Just like when I’d lost my mother, I had to allow myself time to experience
the sorrow head-on. There was no ignoring it or pushing it away. I had to
experience the pain while also proactively helping myself heal. I couldn’t allow
myself to stay stuck in my negative emotions. Although it would have been easy
to pity myself or dwell on my past memories, I knew it wouldn’t be healthy. I
had to make a conscious choice to start down a long road to building a new life
for myself.

I had to decide whether some of the goals Lincoln and I shared together were
still going to be my goals. We’d been foster parents for a few years and had
planned to eventually adopt a child. But did I still want to adopt a child as a
single woman? I continued my work as a foster parent, providing mostly
emergency and respite placements, for the next few years, but I wasn’t sure I still
wanted to adopt a child without Lincoln.
I also had to create new goals for myself now that I was alone. I decided to
venture out and try new things. I got my motorcycle license and bought a
motorcycle. I also began writing. At first it was mostly a hobby, but eventually it
turned into a part-time job. I had to renegotiate new relationships with people as
well by figuring out which of Lincoln’s friends would remain my friends and
what my relationship with his family would be like without him. Fortunately for
me, many of his closest friends maintained friendships with me. And his family
continued to treat me like part of their family.

About four years later, I was fortunate enough to find love again. Or maybe I
should say love found me. I was sort of getting used to life as a single person.
But that all changed when I began dating Steve. We’d known each other for
years and slowly our friendship turned into a relationship. Eventually, we started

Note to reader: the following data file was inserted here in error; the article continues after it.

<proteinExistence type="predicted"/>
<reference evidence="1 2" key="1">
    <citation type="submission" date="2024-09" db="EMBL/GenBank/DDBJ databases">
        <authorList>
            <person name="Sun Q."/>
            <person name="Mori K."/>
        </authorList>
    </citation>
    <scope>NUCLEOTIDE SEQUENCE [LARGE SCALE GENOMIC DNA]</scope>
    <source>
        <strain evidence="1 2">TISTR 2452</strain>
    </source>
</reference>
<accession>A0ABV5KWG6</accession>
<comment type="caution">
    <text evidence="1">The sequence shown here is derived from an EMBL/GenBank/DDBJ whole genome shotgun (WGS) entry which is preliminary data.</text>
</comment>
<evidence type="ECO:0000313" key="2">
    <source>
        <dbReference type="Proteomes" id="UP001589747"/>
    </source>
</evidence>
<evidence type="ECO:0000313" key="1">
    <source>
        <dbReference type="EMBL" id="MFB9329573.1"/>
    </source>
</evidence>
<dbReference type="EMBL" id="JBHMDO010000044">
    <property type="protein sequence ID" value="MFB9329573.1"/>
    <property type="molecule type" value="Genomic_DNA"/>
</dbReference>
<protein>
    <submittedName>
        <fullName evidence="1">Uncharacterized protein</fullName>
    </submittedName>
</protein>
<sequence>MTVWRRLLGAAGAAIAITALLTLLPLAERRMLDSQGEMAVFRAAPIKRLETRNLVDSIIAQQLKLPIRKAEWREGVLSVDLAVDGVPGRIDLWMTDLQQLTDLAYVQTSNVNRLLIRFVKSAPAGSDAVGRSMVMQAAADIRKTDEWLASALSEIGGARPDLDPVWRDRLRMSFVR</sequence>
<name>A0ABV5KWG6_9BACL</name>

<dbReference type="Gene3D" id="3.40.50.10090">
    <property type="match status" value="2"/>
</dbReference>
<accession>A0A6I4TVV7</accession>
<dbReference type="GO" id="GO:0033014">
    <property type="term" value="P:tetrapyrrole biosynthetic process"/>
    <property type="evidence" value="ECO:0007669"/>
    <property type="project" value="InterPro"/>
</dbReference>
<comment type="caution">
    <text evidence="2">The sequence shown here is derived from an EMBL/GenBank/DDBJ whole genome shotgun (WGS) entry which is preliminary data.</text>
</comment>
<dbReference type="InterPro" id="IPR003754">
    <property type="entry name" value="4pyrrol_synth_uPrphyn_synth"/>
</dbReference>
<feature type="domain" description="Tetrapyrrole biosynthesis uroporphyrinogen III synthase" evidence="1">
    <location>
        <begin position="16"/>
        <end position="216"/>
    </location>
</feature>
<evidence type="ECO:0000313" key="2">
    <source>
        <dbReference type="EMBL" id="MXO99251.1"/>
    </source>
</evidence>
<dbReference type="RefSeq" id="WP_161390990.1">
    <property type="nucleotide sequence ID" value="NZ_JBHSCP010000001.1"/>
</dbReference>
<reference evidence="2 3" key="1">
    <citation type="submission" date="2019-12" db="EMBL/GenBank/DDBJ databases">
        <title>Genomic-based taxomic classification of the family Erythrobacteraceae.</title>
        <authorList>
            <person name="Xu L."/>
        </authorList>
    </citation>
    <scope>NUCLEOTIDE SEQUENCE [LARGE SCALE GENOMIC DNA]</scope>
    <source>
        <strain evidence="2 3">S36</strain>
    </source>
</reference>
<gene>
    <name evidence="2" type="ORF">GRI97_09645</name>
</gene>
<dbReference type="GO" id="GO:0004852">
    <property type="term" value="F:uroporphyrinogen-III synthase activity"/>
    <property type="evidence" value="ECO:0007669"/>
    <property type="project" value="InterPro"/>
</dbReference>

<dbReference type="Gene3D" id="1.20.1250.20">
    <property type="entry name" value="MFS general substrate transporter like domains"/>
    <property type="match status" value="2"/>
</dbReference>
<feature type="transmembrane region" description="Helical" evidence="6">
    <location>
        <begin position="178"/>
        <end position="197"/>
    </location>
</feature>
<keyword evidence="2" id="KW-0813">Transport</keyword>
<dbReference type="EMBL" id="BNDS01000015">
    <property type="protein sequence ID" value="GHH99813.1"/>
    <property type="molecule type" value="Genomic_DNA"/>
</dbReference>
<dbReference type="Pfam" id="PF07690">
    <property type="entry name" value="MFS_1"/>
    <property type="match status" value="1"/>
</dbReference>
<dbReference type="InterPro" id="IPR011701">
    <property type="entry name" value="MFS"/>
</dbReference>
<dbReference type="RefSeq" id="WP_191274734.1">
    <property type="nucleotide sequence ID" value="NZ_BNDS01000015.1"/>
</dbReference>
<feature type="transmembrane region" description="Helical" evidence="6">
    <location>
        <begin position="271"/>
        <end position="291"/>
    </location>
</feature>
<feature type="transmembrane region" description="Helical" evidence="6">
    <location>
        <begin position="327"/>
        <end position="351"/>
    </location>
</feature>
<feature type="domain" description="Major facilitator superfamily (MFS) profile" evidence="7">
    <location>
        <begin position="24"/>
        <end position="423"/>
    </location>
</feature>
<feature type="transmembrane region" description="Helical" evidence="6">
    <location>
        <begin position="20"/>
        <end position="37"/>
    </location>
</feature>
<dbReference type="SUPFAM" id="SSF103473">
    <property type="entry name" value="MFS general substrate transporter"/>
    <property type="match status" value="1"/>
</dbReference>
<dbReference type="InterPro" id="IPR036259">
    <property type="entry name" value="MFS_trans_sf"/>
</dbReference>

talking about a future together. Although I had never thought I’d get married
again, with Steve it just seemed right.
I didn’t want a formal wedding or a reception that parodied the ceremony I’d
had with Lincoln. Although I knew my guests would be thrilled to see me marry
again, I also knew it would conjure up pangs of sadness for people as they
remembered Lincoln. I didn’t want my wedding day to be a somber occasion, so
Steve and I decided to have a nontraditional wedding. We eloped to Las Vegas
and it was a completely joyous occasion that centered around our love and happiness.

About a year after we married, we decided to sell the house that Lincoln and I
had lived in, and we moved a few hours away. We’d be closer to my sister and
my nieces and it gave us an opportunity to have a fresh start. I got a job at a busy
medical practice and we were looking forward to enjoying our future together.
Just as life seemed to be going great, our road to happiness took another strange
twist when Steve’s father was diagnosed with cancer.
Initially, doctors predicted that his treatment could help keep the cancer at bay
for several years. But after a few months, it was clear that he wasn’t likely to
survive one year, let alone several. He’d tried a few different options but nothing
really worked. As time went on the doctors grew more perplexed by his lack of
response to treatment. After about seven months, he’d run out of treatment options.